Website continues to April 2016
To mark the Finale of the Peter Moores Foundation and 50 years of Philanthropy.
Peter Moores Foundation concludes 50 years of charitable activities with a Swansong Project involving 8 of the UK opera companies with which the Foundation has been most closely associated.
The Sunday Times

'Almost four years ago, I was bowled over by the voice of South African soprano Pumeza Matshikiza as the female lead in Wexford Festival's production of Smetana's romcom charmer The Kiss. Vendulka's lullaby is the best-known number from that unjustly neglected opera... Matshikiza sang it so gorgeously that it's a pity that Decca has omitted it from her debut album, Pumeza - Voice of Hope.

The cover pic shows Matshikiza channelling the look of one of the greatest black singers of all time, Leontyne Price. It's obvious Decca can hear similarities between Price's creamy, sultry yet smoky tone and Matshikiza's no less lush and sexy sound.
Two weeks ago I had an opportunity to hear her live for the first time in four years, starring as the heroine of Tom Morris's semi-demi-staging of Purcell's Dido and Aeneas at the Bristol Proms. It made a nice change to hear a fruity sensual soprano in this role.'

Review of the CD

'Released in the wake of the South African singer's performance at the Commonwealth Games, this is a cunningly programmed crossover package, a demure sliver of Puccini and Mozart sitting alongside traditional pieces. Matshikiza rises to the challenge and the arrangements are much more idiomatic than is usually the case.'
The Times
4 stars

'Nothing lasts for ever, not even the Peter Moores Foundation, formed 50 years ago by Sir Peter Moores, the son of the founder of the Littlewoods betting company. Over the decades funds have been generously bestowed, particularly on opera and on Chandos Records too.

But the foundation is now closing, and the current studio recording brings down the curtain on its invaluable Opera in English series.

It's a blood-spattered curtain too... For the opera is Verdi's vigorous if uneven Macbeth... and the performance is the kind where almost everything hits home.'
Verdi's Otello
Benjamin's Written on Skin
Donizetti's The Siege of Calais
Wagner's The Flying Dutchman
Rossini's La donna del lago
Donizetti's Anna Bolena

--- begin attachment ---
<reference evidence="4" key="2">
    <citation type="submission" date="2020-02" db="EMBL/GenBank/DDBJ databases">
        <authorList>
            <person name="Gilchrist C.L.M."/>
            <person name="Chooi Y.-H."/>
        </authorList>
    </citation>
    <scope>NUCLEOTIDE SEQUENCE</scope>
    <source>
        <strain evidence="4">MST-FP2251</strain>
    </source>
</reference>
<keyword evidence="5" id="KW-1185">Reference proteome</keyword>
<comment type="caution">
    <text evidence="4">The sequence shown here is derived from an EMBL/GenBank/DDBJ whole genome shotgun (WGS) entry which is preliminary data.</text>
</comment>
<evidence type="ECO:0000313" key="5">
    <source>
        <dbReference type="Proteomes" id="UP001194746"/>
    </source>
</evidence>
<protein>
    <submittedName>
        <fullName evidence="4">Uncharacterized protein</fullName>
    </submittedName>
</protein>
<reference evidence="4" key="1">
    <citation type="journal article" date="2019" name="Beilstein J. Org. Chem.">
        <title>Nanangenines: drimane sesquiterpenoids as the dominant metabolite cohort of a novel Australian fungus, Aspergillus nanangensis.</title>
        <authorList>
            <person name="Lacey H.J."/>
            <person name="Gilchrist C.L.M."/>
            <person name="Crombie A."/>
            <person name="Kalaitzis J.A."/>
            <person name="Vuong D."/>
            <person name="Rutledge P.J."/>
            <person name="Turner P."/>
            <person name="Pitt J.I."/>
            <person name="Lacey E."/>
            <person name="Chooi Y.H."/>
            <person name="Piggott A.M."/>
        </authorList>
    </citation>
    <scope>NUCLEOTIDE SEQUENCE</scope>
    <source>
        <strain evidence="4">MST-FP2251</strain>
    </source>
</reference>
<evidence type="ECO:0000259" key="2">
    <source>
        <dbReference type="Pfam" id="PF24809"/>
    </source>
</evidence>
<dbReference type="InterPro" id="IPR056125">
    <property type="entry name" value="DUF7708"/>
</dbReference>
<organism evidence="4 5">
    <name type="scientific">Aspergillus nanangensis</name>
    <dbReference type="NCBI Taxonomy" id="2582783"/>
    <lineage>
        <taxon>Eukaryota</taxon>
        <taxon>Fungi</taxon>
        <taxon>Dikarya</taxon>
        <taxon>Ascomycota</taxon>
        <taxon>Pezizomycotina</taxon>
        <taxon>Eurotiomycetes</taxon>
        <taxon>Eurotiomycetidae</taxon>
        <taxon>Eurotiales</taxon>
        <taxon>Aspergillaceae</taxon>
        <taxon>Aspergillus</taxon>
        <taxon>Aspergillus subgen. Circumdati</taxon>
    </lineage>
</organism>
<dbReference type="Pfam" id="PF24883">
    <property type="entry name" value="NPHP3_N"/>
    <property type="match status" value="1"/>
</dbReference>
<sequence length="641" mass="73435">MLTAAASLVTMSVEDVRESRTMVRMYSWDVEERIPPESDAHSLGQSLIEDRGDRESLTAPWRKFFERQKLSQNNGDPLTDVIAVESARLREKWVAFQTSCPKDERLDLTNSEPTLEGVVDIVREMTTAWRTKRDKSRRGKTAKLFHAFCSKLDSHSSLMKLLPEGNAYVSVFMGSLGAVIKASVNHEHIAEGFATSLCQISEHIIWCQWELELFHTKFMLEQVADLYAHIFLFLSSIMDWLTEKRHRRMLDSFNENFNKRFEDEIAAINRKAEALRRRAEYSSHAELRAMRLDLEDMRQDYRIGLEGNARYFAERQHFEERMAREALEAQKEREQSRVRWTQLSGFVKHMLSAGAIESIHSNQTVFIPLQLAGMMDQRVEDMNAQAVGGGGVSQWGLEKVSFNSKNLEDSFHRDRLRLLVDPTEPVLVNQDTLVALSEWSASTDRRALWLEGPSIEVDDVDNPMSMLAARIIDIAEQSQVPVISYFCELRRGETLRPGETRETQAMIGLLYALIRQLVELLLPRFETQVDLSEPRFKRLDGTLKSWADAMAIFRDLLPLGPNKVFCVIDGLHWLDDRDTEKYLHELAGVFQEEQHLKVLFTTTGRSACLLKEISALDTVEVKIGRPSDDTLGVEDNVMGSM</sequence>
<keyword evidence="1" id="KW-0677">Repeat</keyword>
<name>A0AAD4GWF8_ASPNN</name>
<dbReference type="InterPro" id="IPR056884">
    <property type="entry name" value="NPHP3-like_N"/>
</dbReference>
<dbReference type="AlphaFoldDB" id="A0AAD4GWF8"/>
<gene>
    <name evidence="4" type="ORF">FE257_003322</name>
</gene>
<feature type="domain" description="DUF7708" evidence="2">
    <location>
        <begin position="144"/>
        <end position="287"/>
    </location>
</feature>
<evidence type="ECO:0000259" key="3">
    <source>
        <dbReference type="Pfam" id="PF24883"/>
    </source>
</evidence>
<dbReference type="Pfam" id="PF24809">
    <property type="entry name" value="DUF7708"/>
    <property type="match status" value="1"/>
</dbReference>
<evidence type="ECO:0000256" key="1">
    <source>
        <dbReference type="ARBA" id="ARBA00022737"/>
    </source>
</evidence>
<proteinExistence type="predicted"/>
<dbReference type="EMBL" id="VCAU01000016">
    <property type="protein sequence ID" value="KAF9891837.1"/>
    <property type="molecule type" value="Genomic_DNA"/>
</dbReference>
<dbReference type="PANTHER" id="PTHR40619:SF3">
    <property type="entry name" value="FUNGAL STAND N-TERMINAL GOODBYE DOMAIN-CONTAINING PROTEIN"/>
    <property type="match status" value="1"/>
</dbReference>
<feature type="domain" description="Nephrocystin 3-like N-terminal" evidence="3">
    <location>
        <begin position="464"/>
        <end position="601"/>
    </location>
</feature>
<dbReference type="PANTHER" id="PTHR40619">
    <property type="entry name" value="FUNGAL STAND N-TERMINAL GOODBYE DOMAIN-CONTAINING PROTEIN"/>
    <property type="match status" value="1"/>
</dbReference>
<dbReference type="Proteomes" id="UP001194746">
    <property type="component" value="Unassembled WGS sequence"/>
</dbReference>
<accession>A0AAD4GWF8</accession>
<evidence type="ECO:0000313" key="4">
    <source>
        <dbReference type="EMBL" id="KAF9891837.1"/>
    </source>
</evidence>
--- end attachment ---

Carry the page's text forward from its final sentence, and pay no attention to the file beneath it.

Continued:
Donizetti's Maria Stuarda
Donizetti's Roberto Devereux
Mussorgsky's Khovanskygate: A National Enquiry
Berlioz's Benvenuto Cellini
Sir Peter Moores received the first award in the philanthropy/sponsorship category for '50 years' support of innovation and accessibility' and 'opening doors for people in opera', in the inaugural International Opera Awards held at the London Hilton on Monday, 22 April 2013.

The Opera Awards are new international awards, established by Opera magazine in partnership with Classic FM Radio and other sponsors. There were 21 categories, with entries from 41 countries, from which the shortlists were drawn up by an international jury.

The world premiere category was won by George Benjamin's Written on Skin; the Peter Moores Foundation funded the CD of the production which was recorded at Aix en Provence and then supported the UK premiere at the Royal Opera House, London as part of its Swansong project. Birmingham Opera's staging of Stockhausen's Mittwoch aus Licht, was also shortlisted for the world premiere category.

'Folk Art is a messy, complex and contradictory category - everyone has their idea of what it is - yet it has never had greater currency in cultural life.'

Martin Myrone Curator of the British Folk Art exhibition, Tate Britain.

As part of Compton Verney's 10th anniversary celebrations it is hosting one of the UK's largest collections of British Folk Art. The exhibition, the first major survey of British Folk Art, features over 150 paintings, sculptures, textiles and objects which have been drawn together from collections across the country (including the one at Compton Verney) to celebrate Folk Art in the UK.
The Guardian

'It is refreshing when the worst thing you can say about an exhibition is that it ends too soon. Tate Britain's sweep through the lost history of British popular art opens a door on a lost world of flying fish, mighty figureheads and bold quiltmaking. The art here is hilarious, beguiling and mysterious by turns, from shop signs that gaudily symbolise the wares within - a huge padlock announcing a locksmith's, a giant boot that hung over a cobbler's shop - to paintings of prize pigs and pictures made by a tailor from his cloth scraps.

Stuff like this is often damned with the faint praise of being called craft rather than art. What's the difference? Art has ideas and imagination. Classing popular art as craft is a way of stripping it of power, by seeing it as mere handiwork without any deep meaning. In reality, such objects embody the imagination of the people - and what a wild imagination it turns out to be.

British Folk Art shows that there lies a whole other cultural history that is barely ever acknowledged by major galleries. My only complaint is that the show could and should be twice as big. This is just a small taste of the truth that museums and stately homes hide. Show it all, and turn the world upside down.Welcome to the old weird Britain.'
Trench Art

As part of a national programme to mark the centenary of the start of the First World War, this is a small display of objects from a Warwickshire-based private collection of Trench Art and is situated within Compton Verney's own Folk Art collection galleries.

Trench Art is a term used to describe objects made from the by-products of 20th and 21st century warfare, but is most widely associated with the First World War. These folk art objects were created by servicemen, civilians and prisoners of war from over 20 countries and are a reminder of the global scale of the conflict.